BUDAPEST, Oct 6 (Reuters) - Record-low interest rates will keep squeezing revenue and profits at banks in Hungary in the coming years even though all major lenders expect to achieve profits this year, top bankers said on Thursday.
Banks say that just as they start to recover from years of extra taxes and costly measures to help borrowers under Prime Minister Viktor Orban, low interest rates look set to weigh on them over the next 2-3 years.
The National Bank of Hungary has cut interest rates to a record-low 0.9 percent to combat low inflation and implemented a raft of monetary easing measures to bring down borrowing costs and help government efforts to boost economic growth.
“Given the pace at which margins and revenues are falling, I am certain that the current dynamics will continue,” Erste Bank Hungary Chief Executive Radovan Jelasity told a conference organised by financial news website portfolio.hu.
“From the aspect of profitability, everybody is waiting for interest rates to rise,” Jelasity said. “The question is who will last that long.”
Low interest rates are squeezing banks globally.
Hungary’s central bank said it would keep its base rate steady for the foreseeable future as it tries to lift inflation to its 3 percent target.
“Let us not be blinded,” the Chief Executive of Raiffeisen Bank’s Hungarian unit told the conference, adding that the sector’s profit figures for the year almost “look too good to be true.”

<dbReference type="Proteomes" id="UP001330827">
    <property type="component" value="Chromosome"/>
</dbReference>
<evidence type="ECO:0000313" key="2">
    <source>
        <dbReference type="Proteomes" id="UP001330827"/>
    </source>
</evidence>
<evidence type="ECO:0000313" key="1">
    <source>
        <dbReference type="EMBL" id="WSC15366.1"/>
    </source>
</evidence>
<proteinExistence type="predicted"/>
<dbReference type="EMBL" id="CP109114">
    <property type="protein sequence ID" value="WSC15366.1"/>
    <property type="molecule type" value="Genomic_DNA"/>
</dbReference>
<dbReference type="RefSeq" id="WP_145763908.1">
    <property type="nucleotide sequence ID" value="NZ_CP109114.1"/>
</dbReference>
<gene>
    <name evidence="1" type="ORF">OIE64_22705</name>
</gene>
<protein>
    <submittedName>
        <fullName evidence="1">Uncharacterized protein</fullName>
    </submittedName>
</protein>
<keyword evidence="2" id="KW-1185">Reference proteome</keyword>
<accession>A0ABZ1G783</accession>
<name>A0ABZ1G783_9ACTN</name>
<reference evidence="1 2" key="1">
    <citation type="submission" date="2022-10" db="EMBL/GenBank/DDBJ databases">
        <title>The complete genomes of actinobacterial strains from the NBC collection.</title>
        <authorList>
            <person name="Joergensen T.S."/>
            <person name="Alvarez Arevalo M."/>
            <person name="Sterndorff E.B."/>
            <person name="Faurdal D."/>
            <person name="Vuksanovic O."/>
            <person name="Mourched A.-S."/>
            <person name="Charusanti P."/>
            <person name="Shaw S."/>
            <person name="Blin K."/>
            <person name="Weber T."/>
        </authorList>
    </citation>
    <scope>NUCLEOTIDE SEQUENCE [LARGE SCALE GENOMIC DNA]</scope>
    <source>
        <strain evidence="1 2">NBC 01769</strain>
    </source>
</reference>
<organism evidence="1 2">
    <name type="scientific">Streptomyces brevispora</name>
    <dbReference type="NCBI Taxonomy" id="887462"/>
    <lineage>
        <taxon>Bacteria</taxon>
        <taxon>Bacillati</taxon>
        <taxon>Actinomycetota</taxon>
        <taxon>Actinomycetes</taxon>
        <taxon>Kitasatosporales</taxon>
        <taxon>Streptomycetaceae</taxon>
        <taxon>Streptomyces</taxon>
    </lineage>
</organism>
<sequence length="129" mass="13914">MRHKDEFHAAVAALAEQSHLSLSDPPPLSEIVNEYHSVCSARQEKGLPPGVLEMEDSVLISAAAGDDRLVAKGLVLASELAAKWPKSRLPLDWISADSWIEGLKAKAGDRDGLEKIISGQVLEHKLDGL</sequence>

He said this year’s profits were heavily influenced by lower risk costs as banks released provisions built up during the crisis but this would not continue forever.
“This year, next year there may be good results, but underlying profitability will go down,” he said.
Gyorgy Zolnai, Chief Executive of state-owned Budapest Bank, which is due to come up for privatisation soon, said there was no return to the hefty growth levels seen before the financial crisis.
“This is not a banking crisis but sustained low profitability,” he said, adding that too many banks were operating in Hungary at too high a cost, which was unsustainable.
However, Laszlo Bencsik, deputy chief executive of OTP Bank , said loan volumes would grow stronger in the coming year because overall lending as a percentage of the economy was still at 2002 levels. (Reporting by Gergely Szakacs; Editing by Ruth Pitchford)